New Hampshire Tidbits: More Ghostly and Mystical Halloween Traditions

George Arents Collection, The New York Public Library. “The ghostly gathering.” The New York Public Library Digital Collections.

“The following extract from an English book of antiquities and popular customs, gives a very interesting account of the ancient manner of celebrating the day or rather night. The celebration of the day has somewhat died out but there are doubtless many in Nashua who will tonight, in some small way, take note of the fact that it is Halloween.

There is perhaps no night in the year which the popular imagination has stamped with a more peculiar character than the evening of the 31st of October, known as All Hallow’s Eve, or Hallowe’en. It is clearly a relic of pagan times for there is nothing in the church observance of the Day of All Saints to have originated such extraordinary notions as are connected with this celebrated festival, or such remarkable practices as those by which it is distinguished.

The leading idea respecting Halloween is that it is the time, of all others, when supernatural influences prevail. It is the night set apart for a universal walking abroad of spirits, both of the visible and invisible worked; for, as will be afterwards seen, one of the special characteristics attributed to this mystical evening, is the faculty conferred on the immaterial principle in humanity to detach itself from its corporeal tenement and wander abroad through the realms of space. Divination is then believed to attain its highest power, and the gift asserted by Glendower of calling spirits ‘from the vasty deep,’ becomes available to all who choose to avail themselves of the privileges of the occasion.

“Wanderers of the Wold,” from The Oracle, Vol VIII published by Senior Class of Southwestern Normal, Weatherford, Oklahoma, 1919

There is a remarkable uniformity in the fireside customs of this night all over the United Kingdom. Nuts and apples are everywhere in requisition, and consumed in immense numbers. Indeed the name of Nutcrack night, by which Halloween is known in the north of England, indicates the predominance of the former of these articles in making up the entertainments of the evening. They are not only cracked and eaten, but made the means of ratiocination in love affairs. And here we quote from Burn’s poem on Halloween.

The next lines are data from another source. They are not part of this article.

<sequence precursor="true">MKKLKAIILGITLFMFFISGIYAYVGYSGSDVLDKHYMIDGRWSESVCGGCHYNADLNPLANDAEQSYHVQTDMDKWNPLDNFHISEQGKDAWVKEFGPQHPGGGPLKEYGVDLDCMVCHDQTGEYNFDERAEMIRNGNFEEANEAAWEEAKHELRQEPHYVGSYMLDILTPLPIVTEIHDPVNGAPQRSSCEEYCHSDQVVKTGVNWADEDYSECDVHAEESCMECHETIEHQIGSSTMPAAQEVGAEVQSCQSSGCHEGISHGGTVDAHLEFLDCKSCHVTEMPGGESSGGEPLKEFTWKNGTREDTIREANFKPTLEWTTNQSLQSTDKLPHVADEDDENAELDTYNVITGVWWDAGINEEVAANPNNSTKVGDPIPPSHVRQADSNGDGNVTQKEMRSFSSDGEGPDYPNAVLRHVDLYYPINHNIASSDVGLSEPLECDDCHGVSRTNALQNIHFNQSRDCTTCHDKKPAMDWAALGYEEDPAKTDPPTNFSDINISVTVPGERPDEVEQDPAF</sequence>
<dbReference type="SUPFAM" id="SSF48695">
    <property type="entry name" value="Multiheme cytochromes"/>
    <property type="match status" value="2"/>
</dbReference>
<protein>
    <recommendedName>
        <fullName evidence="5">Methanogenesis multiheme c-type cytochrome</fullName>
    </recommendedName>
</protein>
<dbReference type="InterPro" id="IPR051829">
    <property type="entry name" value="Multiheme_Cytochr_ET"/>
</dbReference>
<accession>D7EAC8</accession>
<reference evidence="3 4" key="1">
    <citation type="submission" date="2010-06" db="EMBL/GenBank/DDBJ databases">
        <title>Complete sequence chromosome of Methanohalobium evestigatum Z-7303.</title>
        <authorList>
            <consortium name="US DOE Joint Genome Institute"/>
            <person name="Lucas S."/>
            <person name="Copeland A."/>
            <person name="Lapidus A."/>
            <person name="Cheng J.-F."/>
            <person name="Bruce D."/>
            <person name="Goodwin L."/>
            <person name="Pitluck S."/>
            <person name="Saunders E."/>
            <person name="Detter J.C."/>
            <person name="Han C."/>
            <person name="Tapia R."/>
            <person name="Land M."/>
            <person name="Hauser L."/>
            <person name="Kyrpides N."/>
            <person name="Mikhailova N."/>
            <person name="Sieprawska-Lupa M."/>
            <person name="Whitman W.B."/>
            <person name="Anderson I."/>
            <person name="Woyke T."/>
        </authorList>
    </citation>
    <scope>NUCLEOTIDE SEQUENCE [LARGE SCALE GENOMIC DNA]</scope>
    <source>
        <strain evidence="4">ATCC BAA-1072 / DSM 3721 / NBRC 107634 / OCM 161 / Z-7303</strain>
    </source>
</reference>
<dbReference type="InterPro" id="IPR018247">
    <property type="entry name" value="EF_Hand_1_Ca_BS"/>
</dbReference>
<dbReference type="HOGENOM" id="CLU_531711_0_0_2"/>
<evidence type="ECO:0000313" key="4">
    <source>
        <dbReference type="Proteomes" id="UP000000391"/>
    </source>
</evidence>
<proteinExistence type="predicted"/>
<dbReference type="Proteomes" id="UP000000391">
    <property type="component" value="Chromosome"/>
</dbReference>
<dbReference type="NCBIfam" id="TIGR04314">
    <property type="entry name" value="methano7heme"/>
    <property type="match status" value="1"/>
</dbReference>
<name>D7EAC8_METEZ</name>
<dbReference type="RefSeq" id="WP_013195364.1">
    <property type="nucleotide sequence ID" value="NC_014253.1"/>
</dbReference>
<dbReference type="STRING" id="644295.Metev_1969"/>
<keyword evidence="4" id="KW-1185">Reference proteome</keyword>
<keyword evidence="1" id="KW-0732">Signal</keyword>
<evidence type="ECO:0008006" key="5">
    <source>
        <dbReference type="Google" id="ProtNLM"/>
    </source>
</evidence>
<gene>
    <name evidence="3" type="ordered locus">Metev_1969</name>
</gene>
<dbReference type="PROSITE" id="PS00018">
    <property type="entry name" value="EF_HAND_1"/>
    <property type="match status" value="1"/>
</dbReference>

The auld guid-wife’s weel-hoordit nuts
Are round an’ round divided,
An’ mony lads an’ lasses’ fates
Are there that night decided:
Some kindle couthie side by side,
And burn the gither trimly;
Some start awa wi’ saucy pride,
An’ jump out owre the chimlie
Fu’ high that night.
[Burning the nuts is a favorite charm. They name the lad and lass to each particular nut, as they lay them in the fire; and according as they burn quietly together, or start from beside one another, the course and issue of the courtship will be.]
Project Gutenberg’s Poems And Songs Of Robert Burns,

Brand, in his Popular Antiquities, is more explicit. “It is a custom in Ireland, when the young women would know if their lovers are faithful, to put three nuts upon the bards of the gate, naming the nuts after the lovers. If a nut cracks or jumps, the lover will prove unfaithful, if it begins to glaze or burn, he has a regard for the person making the trial. If the nuts named after the girl and her lover burn together, they will be married.”

Photograph: “Boys eating apples off strings,” Boston Public Library, Leslie Jones Collection [ca 1934-1956].